Introduction

The Jenkins-Traub Algorithm is an iterative polynomial root-finding method published in 1970 by Michael A. Jenkins and Joseph F. Traub. After each root is computed, the linear factor is removed from the polynomial by the method called “deflation”, which guarantees that each root is computed only once.

Of course, the actual derivation of the Algorithm is much more complex than this, so this topic will give a general idea of how deflation works in relation to root-finding.

Implementation

The Jenkins-Traub Algorithm can be implemented using iterative programming with a series of integer arrays.

Given a polynomial $P(x)$,

$P(x)=a_0+a_1 x+a_2 x^2+ \cdots + a_n x^n$

where $a_{n} \neq 0$ and

the amount of computation required for $P(x)$ would be $\frac{1}{2}n^2$ floating point operations.

By rewriting $P(x)$ into the following form:

$P(x)=a_0+x(a_1+x( \cdots (a_{n-1}+x(a_n)) \cdots ))$

we can compute P(x) in $2n-1$ floating point operations, which is much faster than the $\frac{1}{2}n^2$ using the standard form.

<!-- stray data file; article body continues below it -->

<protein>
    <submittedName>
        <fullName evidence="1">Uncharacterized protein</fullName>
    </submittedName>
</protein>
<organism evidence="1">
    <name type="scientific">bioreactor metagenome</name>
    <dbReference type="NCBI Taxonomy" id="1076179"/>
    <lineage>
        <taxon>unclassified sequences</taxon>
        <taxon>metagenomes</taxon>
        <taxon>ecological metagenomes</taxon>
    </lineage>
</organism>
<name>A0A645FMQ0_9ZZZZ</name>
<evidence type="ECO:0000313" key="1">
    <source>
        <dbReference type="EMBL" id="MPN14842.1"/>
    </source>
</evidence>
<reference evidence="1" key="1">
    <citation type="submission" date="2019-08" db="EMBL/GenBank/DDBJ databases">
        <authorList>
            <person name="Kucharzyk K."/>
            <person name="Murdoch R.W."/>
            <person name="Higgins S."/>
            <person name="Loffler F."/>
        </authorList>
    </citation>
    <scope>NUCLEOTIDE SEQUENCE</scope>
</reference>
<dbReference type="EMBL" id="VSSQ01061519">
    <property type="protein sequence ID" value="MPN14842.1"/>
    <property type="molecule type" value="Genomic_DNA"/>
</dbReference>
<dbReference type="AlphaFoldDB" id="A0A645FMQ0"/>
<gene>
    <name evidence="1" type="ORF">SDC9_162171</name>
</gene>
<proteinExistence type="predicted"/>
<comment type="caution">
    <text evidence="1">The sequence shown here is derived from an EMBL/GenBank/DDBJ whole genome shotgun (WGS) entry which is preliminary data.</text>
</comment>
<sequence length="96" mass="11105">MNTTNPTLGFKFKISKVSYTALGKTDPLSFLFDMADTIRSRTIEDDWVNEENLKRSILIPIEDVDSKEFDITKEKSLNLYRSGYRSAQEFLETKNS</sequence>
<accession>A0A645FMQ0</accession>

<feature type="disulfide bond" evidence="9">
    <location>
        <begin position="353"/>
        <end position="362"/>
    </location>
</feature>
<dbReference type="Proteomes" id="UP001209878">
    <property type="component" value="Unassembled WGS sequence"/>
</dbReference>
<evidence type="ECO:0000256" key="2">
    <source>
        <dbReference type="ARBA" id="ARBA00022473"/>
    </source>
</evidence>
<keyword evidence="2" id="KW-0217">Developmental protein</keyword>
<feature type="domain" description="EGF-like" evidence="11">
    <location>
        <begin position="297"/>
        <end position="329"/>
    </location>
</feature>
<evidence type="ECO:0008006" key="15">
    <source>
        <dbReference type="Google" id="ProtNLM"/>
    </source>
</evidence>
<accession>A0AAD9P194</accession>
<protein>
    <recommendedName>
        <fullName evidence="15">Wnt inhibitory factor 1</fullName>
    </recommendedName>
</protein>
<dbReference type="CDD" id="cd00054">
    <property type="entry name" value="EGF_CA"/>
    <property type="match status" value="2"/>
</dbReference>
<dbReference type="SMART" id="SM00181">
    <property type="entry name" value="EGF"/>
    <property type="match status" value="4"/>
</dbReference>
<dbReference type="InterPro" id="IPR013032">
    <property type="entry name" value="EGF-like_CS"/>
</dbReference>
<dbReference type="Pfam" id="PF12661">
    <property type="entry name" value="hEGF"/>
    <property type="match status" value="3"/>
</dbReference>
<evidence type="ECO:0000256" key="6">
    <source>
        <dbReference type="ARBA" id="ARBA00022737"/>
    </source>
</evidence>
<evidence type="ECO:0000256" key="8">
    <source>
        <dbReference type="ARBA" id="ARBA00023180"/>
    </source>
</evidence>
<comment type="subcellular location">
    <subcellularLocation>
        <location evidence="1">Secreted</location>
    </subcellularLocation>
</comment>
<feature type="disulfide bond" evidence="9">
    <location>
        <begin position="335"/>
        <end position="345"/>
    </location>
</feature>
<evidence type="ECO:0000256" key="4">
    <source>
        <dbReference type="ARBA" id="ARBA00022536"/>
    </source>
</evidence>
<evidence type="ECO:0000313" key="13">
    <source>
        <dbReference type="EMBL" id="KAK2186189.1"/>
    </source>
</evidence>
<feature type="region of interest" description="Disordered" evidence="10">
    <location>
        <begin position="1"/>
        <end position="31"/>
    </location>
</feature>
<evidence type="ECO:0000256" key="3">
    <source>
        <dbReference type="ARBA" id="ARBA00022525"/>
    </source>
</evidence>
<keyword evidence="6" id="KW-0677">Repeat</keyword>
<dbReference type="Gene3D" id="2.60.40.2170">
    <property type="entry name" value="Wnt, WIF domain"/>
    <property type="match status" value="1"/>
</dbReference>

Deflation

For each root $r$ that is found, the polynomial is divided by the corresponding factor of that root. By letting the resulting polynomial be $Q(x)=b_0+x(b_1+x( \cdots (b_{n-2}+x(b_{n-1})) \cdots ))$, the formula for deflation can be written as:

$P(x)=(x-r)Q(x)$

where r is the root found.

Expanding both $P(x)$ and $Q(x)$ reveals some insight:

$P(x)=xQ(x)-rQ(x)$

$a_0+x(a_1+x(\cdots (a_{n-1}+x(a_n))\cdots))$

$=x(b_0+x(b_1+x(\cdots(b_{n-2}+x(b_{n-1}))\cdots)))$

$-r(b_0+x(b_1+x(\cdots(b_{n-2}+x(b_{n-1}))\cdots)))$

From the above, it is clear that:

• $a_0=-r(b_0)$
• $a_1=b_0-r(b_1)$
• $a_2=b_1-r(b_2)$
• $\vdots$
• $a_{n-1}=b_{n-2}-r(b_{n-1})$
• $a_n=b_{n-1}$

By making $b_0$ the subject,

• $b_0=\frac{a_0}{-r}$
• $b_1=\frac{a_1-b_0}{-r}$
• $\vdots$
• $b_{n-2}=\frac{a_{n-1}-b_{n-2}}{-r}$
• $b_{n-1}=a_n$

Thus, we can repeatedly compute the coefficients of the next polynomial using the coefficients of the previous one.

Implementing it in code form:

				
Polynomial p = new Polynomial(1, -10, 35, -50, 24);
PolyRoot solver = new PolyRoot();
List roots = solver.solve(p);
System.out.println(Arrays.toString(roots.toArray()));



Using imaginary numbers:

				
Polynomial p = new Polynomial(1, 0, 1); // x^2 + 1 = 0
PolyRoot solver = new PolyRoot();
List roots0 = solver.solve(p);
System.out.println(Arrays.toString(roots0.toArray()));
List roots1 = PolyRoot.getComplexRoots(roots0);
System.out.println(Arrays.toString(roots1.toArray()));